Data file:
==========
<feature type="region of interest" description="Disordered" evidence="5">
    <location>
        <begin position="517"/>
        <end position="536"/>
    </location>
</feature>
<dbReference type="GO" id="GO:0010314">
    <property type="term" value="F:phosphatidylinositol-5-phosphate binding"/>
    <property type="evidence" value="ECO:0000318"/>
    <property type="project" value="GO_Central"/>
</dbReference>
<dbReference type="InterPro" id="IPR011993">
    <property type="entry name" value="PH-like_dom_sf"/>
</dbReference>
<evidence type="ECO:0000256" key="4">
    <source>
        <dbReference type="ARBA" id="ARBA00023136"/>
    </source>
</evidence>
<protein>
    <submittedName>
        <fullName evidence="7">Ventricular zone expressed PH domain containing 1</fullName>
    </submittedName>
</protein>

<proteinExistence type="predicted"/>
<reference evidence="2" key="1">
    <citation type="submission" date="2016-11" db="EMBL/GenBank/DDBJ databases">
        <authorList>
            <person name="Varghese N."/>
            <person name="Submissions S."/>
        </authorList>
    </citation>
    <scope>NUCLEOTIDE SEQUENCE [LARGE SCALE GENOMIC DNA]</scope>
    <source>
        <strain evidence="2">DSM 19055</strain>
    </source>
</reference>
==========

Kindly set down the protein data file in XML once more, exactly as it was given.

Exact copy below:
<feature type="region of interest" description="Disordered" evidence="5">
    <location>
        <begin position="517"/>
        <end position="536"/>
    </location>
</feature>
<dbReference type="GO" id="GO:0010314">
    <property type="term" value="F:phosphatidylinositol-5-phosphate binding"/>
    <property type="evidence" value="ECO:0000318"/>
    <property type="project" value="GO_Central"/>
</dbReference>
<dbReference type="InterPro" id="IPR011993">
    <property type="entry name" value="PH-like_dom_sf"/>
</dbReference>
<evidence type="ECO:0000256" key="4">
    <source>
        <dbReference type="ARBA" id="ARBA00023136"/>
    </source>
</evidence>
<protein>
    <submittedName>
        <fullName evidence="7">Ventricular zone expressed PH domain containing 1</fullName>
    </submittedName>
</protein>

<proteinExistence type="predicted"/>
<reference evidence="2" key="1">
    <citation type="submission" date="2016-11" db="EMBL/GenBank/DDBJ databases">
        <authorList>
            <person name="Varghese N."/>
            <person name="Submissions S."/>
        </authorList>
    </citation>
    <scope>NUCLEOTIDE SEQUENCE [LARGE SCALE GENOMIC DNA]</scope>
    <source>
        <strain evidence="2">DSM 19055</strain>
    </source>
</reference>